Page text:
Categorical organization in free recall across culture and age
Gutchess, Angela H.; Yoon, Carolyn; Luo, Ting; Feinberg, Fred; Hedden, Trey; Jing, Qicheng; Nisbett, Richard E.; Park, Denise C.; A. H. Gutchess
2006
发表期刊GERONTOLOGY
ISSN0304-324X
文章类型Article
卷号52期号:5页码:314-323
摘要Background: Cross-cultural differences in cognition suggest that Westerners use categories more than Easterners, but these differences have only been investigated in young, adults. Objective: The contributions of cognitive resource and the extent of cultural exposure are explored for free recall by investigating cross-cultural differences in categorical organization in younger and older adults. Cultural differences in the use of categories should be larger for elderly than young because categorization is a well-practiced strategy for Westerners, but age-related cognitive resource limitations may make the strategy difficult for elderly Easterners to implement. Therefore, we expect that cultural differences in categorization will be magnified in elderly adults relative to younger adults, with Americans categorizing more than Chinese. Methods: Across two studies, 112 young and 112 elderly drawn from two cultures (American and Chinese) encoded words presented in their native language. One word list contained categorically-unrelated words and the other, categorically-related words; both lists were presented in the participants' native language. In experiment 1, the words were strong category associates, and in experiment 2, the words were weak category associates. Participants recalled all the words they could remember, and the number of words recalled and degree of clustering by category were analyzed. Results: As predicted, cultural differences emerged for the elderly, with East-Asians using categories less than Americans during recall of highly-associated category exemplars (experiment 1). For recall of low-associate exemplars, East-Asians overall categorized less than Americans (experiment 2). Surprisingly, these differences in the use of categories did not lead to cultural differences in the number of words recalled. The expected effects of age were apparent with elderly recalling less than young, but in contrast to previous studies, elderly also categorized less than young. Conclusion: These studies provide support for the notion that cultural differences in categorical organization are larger for elderly adults than young, although culture did not impact the amount recalled. These data suggest that culture and age interact to influence cognition.; Background: Cross-cultural differences in cognition suggest that Westerners use categories more than Easterners, but these differences have only been investigated in young, adults. Objective: The contributions of cognitive resource and the extent of cultural exposure are explored for free recall by investigating cross-cultural differences in categorical organization in younger and older adults. Cultural differences in the use of categories should be larger for elderly than young because categorization is a well-practiced strategy for Westerners, but age-related cognitive resource limitations may make the strategy difficult for elderly Easterners to implement. Therefore, we expect that cultural differences in categorization will be magnified in elderly adults relative to younger adults, with Americans categorizing more than Chinese. Methods: Across two studies, 112 young and 112 elderly drawn from two cultures (American and Chinese) encoded words presented in their native language. One word list contained categorically-unrelated words and the other, categorically-related words; both lists were presented in the participants' native language. In experiment 1, the words were strong category associates, and in experiment 2, the words were weak category associates. Participants recalled all the words they could remember, and the number of words recalled and degree of clustering by category were analyzed. Results: As predicted, cultural differences emerged for the elderly, with East-Asians using categories less than Americans during recall of highly-associated category exemplars (experiment 1). For recall of low-associate exemplars, East-Asians overall categorized less than Americans (experiment 2). Surprisingly, these differences in the use of categories did not lead to cultural differences in the number of words recalled. The expected effects of age were apparent with elderly recalling less than young, but in contrast to previous studies, elderly also categorized less than young. Conclusion: These studies provide support for the notion that cultural differences in categorical organization are larger for elderly adults than young, although culture did not impact the amount recalled. These data suggest that culture and age interact to influence cognition.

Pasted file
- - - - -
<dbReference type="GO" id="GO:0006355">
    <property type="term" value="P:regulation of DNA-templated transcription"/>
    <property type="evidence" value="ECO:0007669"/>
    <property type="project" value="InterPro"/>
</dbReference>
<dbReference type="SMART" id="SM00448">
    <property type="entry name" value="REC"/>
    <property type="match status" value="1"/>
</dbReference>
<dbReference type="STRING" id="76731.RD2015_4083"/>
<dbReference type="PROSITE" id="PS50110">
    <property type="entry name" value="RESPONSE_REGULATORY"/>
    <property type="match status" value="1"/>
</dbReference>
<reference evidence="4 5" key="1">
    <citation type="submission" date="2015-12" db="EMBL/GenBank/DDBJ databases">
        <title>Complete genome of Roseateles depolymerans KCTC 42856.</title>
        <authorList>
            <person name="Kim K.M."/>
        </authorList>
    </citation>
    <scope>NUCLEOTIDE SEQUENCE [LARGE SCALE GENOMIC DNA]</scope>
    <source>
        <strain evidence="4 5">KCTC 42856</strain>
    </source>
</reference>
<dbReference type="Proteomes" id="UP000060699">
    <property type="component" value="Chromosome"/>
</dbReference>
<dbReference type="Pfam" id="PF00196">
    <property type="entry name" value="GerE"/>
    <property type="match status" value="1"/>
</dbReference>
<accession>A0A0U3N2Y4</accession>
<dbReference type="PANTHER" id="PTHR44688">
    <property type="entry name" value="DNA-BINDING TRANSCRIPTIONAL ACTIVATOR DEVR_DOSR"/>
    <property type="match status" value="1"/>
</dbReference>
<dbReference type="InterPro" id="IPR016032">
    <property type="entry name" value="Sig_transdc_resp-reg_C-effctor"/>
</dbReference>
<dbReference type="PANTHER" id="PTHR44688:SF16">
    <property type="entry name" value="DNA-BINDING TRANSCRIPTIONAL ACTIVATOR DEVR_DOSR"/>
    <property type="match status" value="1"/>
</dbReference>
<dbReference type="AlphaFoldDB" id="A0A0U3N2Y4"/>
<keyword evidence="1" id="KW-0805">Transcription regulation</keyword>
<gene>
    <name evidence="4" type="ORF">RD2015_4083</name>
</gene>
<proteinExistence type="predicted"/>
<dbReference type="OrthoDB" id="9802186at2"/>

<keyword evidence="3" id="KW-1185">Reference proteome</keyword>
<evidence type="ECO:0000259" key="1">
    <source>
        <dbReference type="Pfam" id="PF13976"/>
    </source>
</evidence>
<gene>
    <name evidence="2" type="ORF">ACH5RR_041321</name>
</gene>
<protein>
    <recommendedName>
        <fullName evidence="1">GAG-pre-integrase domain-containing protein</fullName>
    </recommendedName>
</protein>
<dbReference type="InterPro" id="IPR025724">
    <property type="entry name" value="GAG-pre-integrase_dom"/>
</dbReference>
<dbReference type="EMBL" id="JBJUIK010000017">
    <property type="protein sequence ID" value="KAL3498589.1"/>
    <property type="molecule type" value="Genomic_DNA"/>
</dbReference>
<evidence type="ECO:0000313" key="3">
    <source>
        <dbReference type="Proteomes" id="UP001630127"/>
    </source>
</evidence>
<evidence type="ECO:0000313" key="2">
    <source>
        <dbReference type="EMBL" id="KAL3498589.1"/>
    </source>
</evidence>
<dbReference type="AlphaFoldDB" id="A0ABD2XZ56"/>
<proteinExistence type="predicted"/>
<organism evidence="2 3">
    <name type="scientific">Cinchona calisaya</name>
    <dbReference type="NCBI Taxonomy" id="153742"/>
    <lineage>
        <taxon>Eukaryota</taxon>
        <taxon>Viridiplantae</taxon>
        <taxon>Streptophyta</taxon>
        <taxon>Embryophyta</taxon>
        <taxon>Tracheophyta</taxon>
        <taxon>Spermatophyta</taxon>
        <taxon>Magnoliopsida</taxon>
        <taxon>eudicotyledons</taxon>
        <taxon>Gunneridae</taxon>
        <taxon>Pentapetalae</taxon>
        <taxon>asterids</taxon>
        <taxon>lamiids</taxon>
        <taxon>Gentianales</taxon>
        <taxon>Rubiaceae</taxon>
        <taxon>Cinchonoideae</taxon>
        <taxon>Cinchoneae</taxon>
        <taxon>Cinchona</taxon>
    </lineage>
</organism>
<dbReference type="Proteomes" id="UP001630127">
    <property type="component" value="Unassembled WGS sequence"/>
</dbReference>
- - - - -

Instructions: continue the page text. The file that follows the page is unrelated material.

关键词culture aging memory recall categorization cognition
学科领域认知心理学
收录类别SCI ; SSCI
语种英语
WOS记录号WOS:000240678500008
引用统计
被引频次:18[WOS]   [WOS记录]     [WOS相关记录]
文献类型期刊论文
条目标识符http://ir.psych.ac.cn/handle/311026/5237
专题中国科学院心理研究所回溯数据库(1956-2010)
通讯作者A. H. Gutchess
作者单位1.Univ Michigan, Dept Psychol, Ann Arbor, MI 48109 USA
2.Univ Michigan, Ross Sch Business, Ann Arbor, MI 48109 USA
3.Chinese Acad Sci, Inst Psychol, Beijing, Peoples R China
4.Stanford Univ, Dept Psychol, Stanford, CA 94305 USA
5.Univ Illinois, Beckman Inst, Urbana, IL 61801 USA
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Gutchess, Angela H.,Yoon, Carolyn,Luo, Ting,et al. Categorical organization in free recall across culture and age[J]. GERONTOLOGY,2006,52(5):314-323.
APA Gutchess, Angela H..,Yoon, Carolyn.,Luo, Ting.,Feinberg, Fred.,Hedden, Trey.,...&A. H. Gutchess.(2006).Categorical organization in free recall across culture and age.GERONTOLOGY,52(5),314-323.
MLA Gutchess, Angela H.,et al."Categorical organization in free recall across culture and age".GERONTOLOGY 52.5(2006):314-323.
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